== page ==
Maybe he is being misquoted! In today's NY Times Professor Ronald Kurtz of MIT's Sloan School of Management is described as believing, in his new book, that tax policy is the reason we have an out of control debt situation. If Kurtz believes this, he must have some serious trouble with arithmetic. Taxes are really irrelevant to our long run debt situation -- whether high or low. The entitlements cannot be afforded if we were able to grab 100 percent of everyone's income -- rich and poor.
So what difference does the tax rate make? There are, of course, two debates going on. One is the "fairness" debate which is a bit misleading, since those who advocate "higher taxes on the rich" are well aware that higher tax rates may end up reducing what rich people will show as taxable income and reduce revenues, potentially dramatically reduce revenues. So "fairness" may come at the price of lowered federal revenues. Is that fair?
The other part of the debate is that higher marginal tax rates reduce incentives for business expansion and employment. Those who deny this point to earlier periods when marginal rates were higher. But, no one paid those higher rates of yesteryear. There were far too many loopholes.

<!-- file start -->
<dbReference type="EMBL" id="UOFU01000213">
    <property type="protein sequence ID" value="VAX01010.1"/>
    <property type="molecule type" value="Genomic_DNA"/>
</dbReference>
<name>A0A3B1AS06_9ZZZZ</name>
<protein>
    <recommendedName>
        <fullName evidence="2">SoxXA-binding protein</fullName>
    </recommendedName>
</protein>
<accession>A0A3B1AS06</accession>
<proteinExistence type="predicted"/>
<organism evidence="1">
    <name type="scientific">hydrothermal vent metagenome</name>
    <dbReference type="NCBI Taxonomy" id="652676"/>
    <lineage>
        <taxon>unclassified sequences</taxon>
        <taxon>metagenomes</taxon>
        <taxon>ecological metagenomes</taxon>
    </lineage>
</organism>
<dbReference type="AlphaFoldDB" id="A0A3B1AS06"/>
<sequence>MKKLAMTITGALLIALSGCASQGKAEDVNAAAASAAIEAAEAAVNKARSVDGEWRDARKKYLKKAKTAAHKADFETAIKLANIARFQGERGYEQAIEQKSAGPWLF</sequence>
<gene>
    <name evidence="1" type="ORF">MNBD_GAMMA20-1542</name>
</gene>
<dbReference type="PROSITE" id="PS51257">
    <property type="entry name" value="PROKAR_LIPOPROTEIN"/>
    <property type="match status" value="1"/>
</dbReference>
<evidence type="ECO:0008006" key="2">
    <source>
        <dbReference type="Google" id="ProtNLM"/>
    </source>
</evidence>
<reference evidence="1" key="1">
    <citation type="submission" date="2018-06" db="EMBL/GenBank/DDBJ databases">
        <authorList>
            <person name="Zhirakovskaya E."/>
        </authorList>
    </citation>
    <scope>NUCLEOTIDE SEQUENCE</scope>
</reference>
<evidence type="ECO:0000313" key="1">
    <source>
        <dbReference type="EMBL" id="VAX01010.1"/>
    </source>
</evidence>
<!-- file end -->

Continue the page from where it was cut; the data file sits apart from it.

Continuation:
When John Kennedy was first sworn in, he asked for a report on all the taxpayers paying the 91 percent rate, which was the highest rate at the time. Guess what? There were a whopping total of seven taxpayers paying that rate. No one willingly pays rates like that. You wouldn't either (neither would Warren Buffett). The rich simply shift assets around so that no income shows up. One of the wealthy taxpayers in 1961, Mrs. Dodge, a General Motors heiress from Grosse Point, didn't even file a tax return. Her assets were all in tax free municipal bonds. So, do you think Mrs. Dodge cared a whit whether rates were 30 %, 70 %, 91 %, or 100 %.
So, what did John Kennedy do? He sent a bill over to Congress to lower the highest marginal tax rate from 91 % to 70%. His purpose? To increase tax revenues. President Kennedy got the point, that seems lost on Professor Kurtz.
Anyway, here we go again. Another economist who thinks that a $ 66 trillion unfunded liability can be dealt with by taxing a hand full of wealthy Americans.